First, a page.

3568 ASCII

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3568 ASCII
Discovery [1]
Discovered byM. Laugier
Discovery siteNice Obs.
Discovery date17 October 1936
(3568) ASCII
Named after
ASCII / ASCII (magazine) (character code and magazine)[1]
1936 UB · 1975 WZ1
main-belt[1][2] · (outer)
Orbital characteristics[2]
Epoch 23 March 2018 (JD 2458200.5)
Uncertainty parameter 0
Observation arc81.52 yr (29,776 d)
Aphelion3.8974 AU
Perihelion2.4073 AU
3.1523 AU
5.60 yr (2,044 d)
0° 10m 33.96s / day
Physical characteristics
Mean diameter
23.752±0.211 km[4]

3568 ASCII, provisional designation 1936 UB, is a dark background asteroid from the outer regions of the asteroid belt, approximately 24 kilometers (15 miles) in diameter. It was discovered on 17 October 1936, by French astronomer Marguerite Laugier at the Nice Observatory in southwestern France. In 1988, the D-type asteroid was named after both the computer character code ASCII and the Japanese computer magazine with the same name.[1]

Orbit and classification[edit]

ASCII is a non-family asteroid from the main belt's background population.[3] It orbits the Sun in the outer main-belt at a distance of 2.4–3.9 AU once every 5 years and 7 months (2,044 days; semi-major axis of 3.15 AU). Its orbit has an eccentricity of 0.24 and an inclination of 19° with respect to the ecliptic.[2]

The body's observation arc begins with its observation as 1975 WZ1 at the Karl Schwarzschild Observatory in November 1975, or more than 39 years after its official discovery observation at Nice.[1]

Physical characteristics[edit]

ASCII has an absolute magnitude of 11.8.[2] Based on the Moving Object Catalog (MOC) of the Sloan Digital Sky Survey, the body has a spectral type of a very dark D-type asteroid,[5] typically found in the outer main-belt and numerous among the Jupiter trojans. As of 2018, no rotational lightcurve of this asteroid has been obtained from photometric observations. The body's rotation period, pole and shape remain unknown.[2]

Diameter and albedo[edit]

According to the survey carried out by the NEOWISE mission of NASA's Wide-field Infrared Survey Explorer, ASCII measures 23.752 kilometers in diameter and its surface has an albedo of 0.045.[4]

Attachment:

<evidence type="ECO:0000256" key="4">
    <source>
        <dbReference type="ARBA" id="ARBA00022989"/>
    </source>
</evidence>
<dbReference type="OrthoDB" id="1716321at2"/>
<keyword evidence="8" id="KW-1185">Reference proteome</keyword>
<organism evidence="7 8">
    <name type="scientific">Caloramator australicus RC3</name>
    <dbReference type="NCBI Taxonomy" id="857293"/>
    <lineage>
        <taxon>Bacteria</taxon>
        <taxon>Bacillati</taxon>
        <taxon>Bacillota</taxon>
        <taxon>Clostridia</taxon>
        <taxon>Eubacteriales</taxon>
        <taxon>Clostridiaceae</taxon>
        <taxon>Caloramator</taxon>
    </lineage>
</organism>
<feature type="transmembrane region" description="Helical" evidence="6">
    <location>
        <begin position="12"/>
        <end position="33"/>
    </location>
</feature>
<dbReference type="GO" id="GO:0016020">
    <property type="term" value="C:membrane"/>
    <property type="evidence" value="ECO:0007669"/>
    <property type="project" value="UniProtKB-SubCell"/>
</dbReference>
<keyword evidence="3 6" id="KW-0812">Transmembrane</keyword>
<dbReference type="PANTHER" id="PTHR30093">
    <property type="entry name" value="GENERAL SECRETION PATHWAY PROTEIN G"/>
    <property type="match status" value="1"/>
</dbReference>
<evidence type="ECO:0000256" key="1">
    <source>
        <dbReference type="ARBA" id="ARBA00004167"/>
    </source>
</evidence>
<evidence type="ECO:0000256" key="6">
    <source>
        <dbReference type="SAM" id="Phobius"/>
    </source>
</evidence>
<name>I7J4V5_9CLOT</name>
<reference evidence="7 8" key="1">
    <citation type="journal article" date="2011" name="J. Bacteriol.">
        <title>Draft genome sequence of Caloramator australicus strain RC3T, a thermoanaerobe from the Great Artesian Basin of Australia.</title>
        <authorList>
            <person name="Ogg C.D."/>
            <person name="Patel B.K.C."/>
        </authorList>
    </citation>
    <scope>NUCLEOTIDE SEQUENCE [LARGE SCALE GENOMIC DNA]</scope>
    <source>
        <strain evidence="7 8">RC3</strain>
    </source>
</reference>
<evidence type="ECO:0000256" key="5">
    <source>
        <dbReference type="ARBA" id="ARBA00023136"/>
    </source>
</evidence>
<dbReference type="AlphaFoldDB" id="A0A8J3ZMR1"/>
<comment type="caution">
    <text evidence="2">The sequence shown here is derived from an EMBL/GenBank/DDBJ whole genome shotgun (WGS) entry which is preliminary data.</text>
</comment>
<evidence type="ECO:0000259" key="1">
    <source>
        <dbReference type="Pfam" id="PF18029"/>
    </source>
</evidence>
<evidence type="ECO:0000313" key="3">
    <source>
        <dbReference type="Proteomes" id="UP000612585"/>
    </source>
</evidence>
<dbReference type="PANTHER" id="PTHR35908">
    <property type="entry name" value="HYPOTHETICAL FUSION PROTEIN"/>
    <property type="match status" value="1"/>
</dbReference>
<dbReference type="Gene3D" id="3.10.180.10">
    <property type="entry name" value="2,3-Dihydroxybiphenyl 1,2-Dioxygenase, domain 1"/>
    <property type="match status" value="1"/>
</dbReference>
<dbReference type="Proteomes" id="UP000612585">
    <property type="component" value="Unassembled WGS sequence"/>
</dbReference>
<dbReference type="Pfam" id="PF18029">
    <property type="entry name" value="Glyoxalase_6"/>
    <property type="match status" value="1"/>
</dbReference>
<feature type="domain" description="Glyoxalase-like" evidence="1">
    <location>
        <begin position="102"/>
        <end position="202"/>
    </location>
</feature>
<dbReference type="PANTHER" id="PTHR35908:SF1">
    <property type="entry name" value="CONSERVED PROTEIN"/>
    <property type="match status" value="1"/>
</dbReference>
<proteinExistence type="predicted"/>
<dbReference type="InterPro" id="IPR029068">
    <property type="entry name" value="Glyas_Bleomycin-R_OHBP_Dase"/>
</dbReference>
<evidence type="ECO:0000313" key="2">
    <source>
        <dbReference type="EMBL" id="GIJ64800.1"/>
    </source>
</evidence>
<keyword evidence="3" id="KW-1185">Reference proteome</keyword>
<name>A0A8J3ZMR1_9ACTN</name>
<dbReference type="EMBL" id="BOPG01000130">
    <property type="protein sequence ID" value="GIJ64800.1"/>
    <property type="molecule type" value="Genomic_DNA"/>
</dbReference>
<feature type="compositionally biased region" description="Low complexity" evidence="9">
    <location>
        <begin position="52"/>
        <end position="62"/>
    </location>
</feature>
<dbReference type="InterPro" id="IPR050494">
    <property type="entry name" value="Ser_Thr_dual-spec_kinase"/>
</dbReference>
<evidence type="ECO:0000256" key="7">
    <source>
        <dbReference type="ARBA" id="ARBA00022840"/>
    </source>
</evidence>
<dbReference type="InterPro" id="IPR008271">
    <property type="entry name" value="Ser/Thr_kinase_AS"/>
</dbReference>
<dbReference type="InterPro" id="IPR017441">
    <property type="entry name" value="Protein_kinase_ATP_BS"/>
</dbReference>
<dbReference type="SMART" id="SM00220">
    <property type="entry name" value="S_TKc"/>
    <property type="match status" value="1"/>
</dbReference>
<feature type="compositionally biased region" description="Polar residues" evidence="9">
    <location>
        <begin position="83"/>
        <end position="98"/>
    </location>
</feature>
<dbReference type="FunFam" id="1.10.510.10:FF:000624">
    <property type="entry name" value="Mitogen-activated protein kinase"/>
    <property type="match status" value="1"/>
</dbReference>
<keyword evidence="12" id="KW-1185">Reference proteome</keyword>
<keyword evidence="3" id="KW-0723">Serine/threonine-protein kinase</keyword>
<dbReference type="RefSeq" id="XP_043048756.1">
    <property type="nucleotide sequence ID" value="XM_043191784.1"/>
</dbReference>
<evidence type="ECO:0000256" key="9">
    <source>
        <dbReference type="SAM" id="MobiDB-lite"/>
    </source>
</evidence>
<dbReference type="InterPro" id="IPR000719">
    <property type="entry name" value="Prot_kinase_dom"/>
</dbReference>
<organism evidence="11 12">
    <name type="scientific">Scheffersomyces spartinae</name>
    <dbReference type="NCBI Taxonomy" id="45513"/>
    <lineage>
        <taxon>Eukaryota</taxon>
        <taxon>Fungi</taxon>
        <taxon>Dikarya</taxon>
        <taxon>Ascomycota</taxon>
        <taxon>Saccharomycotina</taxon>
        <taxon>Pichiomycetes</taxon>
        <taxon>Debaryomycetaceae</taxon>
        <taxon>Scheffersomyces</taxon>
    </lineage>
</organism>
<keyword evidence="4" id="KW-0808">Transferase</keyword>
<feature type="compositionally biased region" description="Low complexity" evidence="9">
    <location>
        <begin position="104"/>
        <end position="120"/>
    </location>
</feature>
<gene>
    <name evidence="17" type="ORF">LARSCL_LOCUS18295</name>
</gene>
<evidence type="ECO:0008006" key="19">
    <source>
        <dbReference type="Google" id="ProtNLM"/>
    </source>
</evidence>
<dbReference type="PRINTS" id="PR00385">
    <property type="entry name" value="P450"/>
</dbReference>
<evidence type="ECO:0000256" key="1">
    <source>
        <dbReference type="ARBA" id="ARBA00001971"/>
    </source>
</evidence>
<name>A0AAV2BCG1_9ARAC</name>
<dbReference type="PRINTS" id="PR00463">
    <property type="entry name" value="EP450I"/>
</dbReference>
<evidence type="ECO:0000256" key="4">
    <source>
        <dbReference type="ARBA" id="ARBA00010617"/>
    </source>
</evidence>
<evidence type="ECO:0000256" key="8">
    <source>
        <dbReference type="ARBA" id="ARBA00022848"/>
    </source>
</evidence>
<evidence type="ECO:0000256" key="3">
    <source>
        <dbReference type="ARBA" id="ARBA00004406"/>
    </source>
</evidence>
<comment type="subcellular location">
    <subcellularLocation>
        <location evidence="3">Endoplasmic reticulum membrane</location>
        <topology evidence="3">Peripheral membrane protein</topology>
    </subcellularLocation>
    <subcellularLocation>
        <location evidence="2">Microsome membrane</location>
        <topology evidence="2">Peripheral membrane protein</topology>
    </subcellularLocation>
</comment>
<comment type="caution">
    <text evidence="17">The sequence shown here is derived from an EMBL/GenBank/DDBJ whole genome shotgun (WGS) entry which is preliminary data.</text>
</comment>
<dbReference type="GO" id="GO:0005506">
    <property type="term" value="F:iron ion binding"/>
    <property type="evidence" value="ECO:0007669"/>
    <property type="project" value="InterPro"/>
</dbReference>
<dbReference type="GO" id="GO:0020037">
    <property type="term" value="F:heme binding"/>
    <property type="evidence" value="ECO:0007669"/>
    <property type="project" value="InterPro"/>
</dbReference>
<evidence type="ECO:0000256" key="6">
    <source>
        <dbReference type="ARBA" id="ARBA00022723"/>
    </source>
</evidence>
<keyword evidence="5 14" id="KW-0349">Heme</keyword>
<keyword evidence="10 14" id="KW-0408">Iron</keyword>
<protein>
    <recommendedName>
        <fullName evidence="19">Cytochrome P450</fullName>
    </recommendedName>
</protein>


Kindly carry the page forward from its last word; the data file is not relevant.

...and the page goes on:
This minor planet was named after the acronym for American Standard Code for Information Interchange, ASCII, a computer character code and the name of a major Japanese magazine on microcomputers.[1] The name was proposed by Syuichi Nakano, who identified this asteroid during his stay at the Smithsonian Astrophysical Observatory; a stay which was partially funded by articles he wrote for the principal Japanese ASCII magazine. The official naming citation was published by the Minor Planet Center on 2 April 1988 (M.P.C. 12973).[6]


  1. ^ a b c d e f "3568 ASCII (1936 UB)". Minor Planet Center. Retrieved 23 May 2018.
  2. ^ a b c d e f "JPL Small-Body Database Browser: 3568 ASCII (1936 UB)" (2018-04-26 last obs.). Jet Propulsion Laboratory. Retrieved 23 May 2018.
  3. ^ a b "Asteroid 3568 ASCII". Small Bodies Data Ferret. Retrieved 23 May 2018.
  4. ^ a b c Masiero, Joseph R.; Mainzer, A. K.; Grav, T.; Bauer, J. M.; Cutri, R. M.; Dailey, J.; et al. (November 2011). "Main Belt Asteroids with WISE/NEOWISE. I. Preliminary Albedos and Diameters". The Astrophysical Journal. 741 (2): 20. arXiv:1109.4096. Bibcode:2011ApJ...741...68M. doi:10.1088/0004-637X/741/2/68. S2CID 118745497. Retrieved 23 May 2018.
  5. ^ a b Carvano, J. M.; Hasselmann, P. H.; Lazzaro, D.; Mothé-Diniz, T. (February 2010). "SDSS-based taxonomic classification and orbital distribution of main belt asteroids". Astronomy and Astrophysics. 510: 12. Bibcode:2010A&A...510A..43C. doi:10.1051/0004-6361/200913322. Retrieved 30 October 2019. (PDS data set)
  6. ^ "MPC/MPO/MPS Archive". Minor Planet Center. Retrieved 23 May 2018.

External links[edit]